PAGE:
Au Presents Plenary Talk at NIST SURF ColloquiumDepartment of Chemical and Biomolecular Engineering (ChBE) alumna Jennifer Au (B.S. '11) was one of two Clark School students invited to deliver a plenary talk at the 2011 National Institute of Standards and Technology's (NIST) Summer Undergraduate Research Fellowships (SURF) Colloquium, held in Gaithersburg, Md. in August. This was the second summer Au participated in the program, continuing research she began in 2010.
Au's presentation, titled "Enzyme Digestion and Mass Spectral Characterization of Glycoproteins," discussed her work developing mass spectrometry-based methods of measuring the sugar chains on proteins. Mass spectrometry is an analytical technique that allows researchers to determine the identity, structure, and amount of specific compounds in a sample of material.
"Many biopharmaceuticals are proteins [whose] sugar chains...can influence the effectiveness of the drug, as well as its interaction with the body," Au explains. "Since these sugar chains can vary from sample to sample, biopharmaceutical companies are required to monitor them in order to ensure product consistency. The methods we're developing will yield improvements on current technology for quantitative sugar measurements."
"It was a pleasure to have Jennifer as a research assistant over the past two summers," says her mentor, Dr. John Schiel, a member of the Organic Chemical Metrology Group at NIST's Material Measurement Laboratory. "Glycoprotein characterization using mass spectrometry was a new topic to [her]. She quickly understood the underlying principles, obtained a solid grasp on the necessary techniques, and performed experiments yielding high quality data. Her contributions over a relatively short period of time have been very impressive."
Au is no stranger to the lab, having taken part in a number of research projects throughout her undergraduate studies. In 2009 she attended a Research Experiences for Undergraduate (REU) program at the NSF Engineering Research Center for Biorenewable Chemicals at Iowa State University, where she measured the fatty acid tolerance of E. coli. The following summer she served her first NIST SURF with Schiel. During the 2010-2011 academic year she was a member of ChBE assistant professor Ganesh Sriram's Metabolic Engineering Laboratory, where she worked to determine the biomass composition of poplar tree cells and analyze isotope labeling patterns of amino acids in cells. Of all of her experiences, she says, working at NIST has been the most influential in helping her plan her future.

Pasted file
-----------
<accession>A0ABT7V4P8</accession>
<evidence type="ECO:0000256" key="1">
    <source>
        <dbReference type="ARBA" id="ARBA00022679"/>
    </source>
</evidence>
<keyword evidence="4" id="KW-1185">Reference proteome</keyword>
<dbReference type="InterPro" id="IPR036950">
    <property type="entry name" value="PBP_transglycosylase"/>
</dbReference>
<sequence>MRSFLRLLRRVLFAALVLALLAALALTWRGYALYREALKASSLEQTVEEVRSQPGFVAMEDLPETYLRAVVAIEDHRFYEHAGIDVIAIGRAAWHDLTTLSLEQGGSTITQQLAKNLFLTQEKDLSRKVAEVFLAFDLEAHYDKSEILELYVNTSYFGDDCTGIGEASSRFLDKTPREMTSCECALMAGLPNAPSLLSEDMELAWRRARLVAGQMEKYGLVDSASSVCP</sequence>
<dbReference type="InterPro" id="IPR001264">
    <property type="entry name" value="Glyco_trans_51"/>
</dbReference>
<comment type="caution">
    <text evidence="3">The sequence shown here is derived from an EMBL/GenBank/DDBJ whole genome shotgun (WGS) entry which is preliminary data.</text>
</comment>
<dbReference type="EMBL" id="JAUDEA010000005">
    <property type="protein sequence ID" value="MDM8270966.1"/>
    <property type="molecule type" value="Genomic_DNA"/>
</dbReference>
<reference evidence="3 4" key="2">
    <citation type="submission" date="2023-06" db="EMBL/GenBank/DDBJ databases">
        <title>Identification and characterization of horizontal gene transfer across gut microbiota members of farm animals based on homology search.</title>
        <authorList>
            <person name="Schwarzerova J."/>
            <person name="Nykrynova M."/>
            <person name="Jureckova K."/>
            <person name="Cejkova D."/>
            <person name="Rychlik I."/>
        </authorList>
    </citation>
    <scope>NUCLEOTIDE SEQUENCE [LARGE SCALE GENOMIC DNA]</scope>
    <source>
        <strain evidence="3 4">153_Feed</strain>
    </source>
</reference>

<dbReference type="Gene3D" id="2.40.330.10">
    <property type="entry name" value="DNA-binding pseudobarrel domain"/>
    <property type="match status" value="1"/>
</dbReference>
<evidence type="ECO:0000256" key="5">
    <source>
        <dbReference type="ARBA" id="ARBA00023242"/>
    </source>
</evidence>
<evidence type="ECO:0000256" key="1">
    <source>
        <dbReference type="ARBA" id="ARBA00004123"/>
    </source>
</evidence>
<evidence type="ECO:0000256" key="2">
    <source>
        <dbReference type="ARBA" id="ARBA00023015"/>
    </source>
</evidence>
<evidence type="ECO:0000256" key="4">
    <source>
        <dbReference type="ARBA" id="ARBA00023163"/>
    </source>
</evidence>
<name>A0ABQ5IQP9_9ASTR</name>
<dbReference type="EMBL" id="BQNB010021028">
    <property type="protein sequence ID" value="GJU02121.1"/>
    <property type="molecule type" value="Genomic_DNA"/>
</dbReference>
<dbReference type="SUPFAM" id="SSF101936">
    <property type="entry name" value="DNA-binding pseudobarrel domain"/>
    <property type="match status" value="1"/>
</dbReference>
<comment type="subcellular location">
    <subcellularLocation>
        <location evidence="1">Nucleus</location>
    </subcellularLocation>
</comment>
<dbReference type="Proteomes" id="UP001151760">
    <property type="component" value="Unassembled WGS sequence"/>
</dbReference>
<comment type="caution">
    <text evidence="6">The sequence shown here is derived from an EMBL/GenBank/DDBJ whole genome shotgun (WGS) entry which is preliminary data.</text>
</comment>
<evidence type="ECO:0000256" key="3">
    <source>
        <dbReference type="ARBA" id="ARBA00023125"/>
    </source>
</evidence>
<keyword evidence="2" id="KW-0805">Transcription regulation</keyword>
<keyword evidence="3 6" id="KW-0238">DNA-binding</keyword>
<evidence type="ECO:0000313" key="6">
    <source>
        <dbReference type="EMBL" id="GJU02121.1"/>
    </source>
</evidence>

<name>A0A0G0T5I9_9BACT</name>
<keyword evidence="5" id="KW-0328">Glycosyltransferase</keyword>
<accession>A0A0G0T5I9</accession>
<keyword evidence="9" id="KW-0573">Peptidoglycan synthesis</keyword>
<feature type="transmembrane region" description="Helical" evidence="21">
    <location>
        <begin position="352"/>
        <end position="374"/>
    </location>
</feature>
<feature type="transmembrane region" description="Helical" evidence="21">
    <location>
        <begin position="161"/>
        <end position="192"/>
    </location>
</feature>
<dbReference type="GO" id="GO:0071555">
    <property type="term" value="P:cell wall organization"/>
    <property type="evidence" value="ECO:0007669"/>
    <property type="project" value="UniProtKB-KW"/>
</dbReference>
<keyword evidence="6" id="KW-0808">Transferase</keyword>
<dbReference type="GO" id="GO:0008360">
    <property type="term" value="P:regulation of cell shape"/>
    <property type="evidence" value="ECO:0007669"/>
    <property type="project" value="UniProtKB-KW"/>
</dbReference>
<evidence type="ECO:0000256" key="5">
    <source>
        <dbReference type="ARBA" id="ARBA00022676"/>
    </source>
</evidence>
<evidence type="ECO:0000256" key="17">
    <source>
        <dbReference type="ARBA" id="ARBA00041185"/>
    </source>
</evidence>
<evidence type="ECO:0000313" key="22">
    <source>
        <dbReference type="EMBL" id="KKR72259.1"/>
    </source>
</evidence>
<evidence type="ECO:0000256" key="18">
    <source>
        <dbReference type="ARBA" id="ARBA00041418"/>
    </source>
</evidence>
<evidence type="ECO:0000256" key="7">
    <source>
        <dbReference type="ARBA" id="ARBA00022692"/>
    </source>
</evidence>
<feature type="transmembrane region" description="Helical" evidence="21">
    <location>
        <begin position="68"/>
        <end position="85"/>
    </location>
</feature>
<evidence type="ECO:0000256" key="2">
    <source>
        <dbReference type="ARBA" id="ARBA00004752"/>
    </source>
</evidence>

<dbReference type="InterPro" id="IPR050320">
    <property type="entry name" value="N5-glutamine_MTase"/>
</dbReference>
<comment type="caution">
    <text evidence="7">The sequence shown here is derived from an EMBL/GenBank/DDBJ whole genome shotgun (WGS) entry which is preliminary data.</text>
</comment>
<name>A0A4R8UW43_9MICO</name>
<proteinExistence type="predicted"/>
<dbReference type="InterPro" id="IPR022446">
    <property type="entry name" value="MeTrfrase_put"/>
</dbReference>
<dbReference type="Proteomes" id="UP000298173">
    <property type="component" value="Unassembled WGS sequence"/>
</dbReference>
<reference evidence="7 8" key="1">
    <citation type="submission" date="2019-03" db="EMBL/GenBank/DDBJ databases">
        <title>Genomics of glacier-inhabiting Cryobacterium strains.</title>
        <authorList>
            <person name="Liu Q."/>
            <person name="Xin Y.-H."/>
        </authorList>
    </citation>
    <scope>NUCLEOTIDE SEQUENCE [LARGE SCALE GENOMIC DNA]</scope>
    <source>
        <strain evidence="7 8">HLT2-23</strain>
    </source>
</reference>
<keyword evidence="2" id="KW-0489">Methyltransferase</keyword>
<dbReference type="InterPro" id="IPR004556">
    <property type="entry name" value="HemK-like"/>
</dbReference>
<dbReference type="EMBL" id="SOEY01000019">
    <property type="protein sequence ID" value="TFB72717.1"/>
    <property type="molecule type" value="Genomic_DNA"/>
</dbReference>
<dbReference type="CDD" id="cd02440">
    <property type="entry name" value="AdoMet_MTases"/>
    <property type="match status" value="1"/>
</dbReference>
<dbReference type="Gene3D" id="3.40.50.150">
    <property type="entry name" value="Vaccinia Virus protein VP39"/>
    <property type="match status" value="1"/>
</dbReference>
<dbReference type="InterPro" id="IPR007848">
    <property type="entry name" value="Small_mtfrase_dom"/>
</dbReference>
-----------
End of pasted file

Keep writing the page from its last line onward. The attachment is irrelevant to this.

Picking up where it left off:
"The NIST SURF helped me decide that graduate school and research were right for me," says Au, who will be a first year graduate student in the Department of Chemical Engineering at the University of Delaware this fall. Currently, her plans include a career in biotechnology, but she says she's open to seeing where her Ph.D. studies will take her.
"I’ve gained so many lab skills and learned so much about the incredible work going on at NIST…[and] the direction of biotechnology-related research," says Au. "The best thing, however, were the people I met during my two summers there. My advisors, my fellow SURF students, and the other scientists tie this whole program together and I hope to stay in touch with them long after this summer is over."
Published August 11, 2011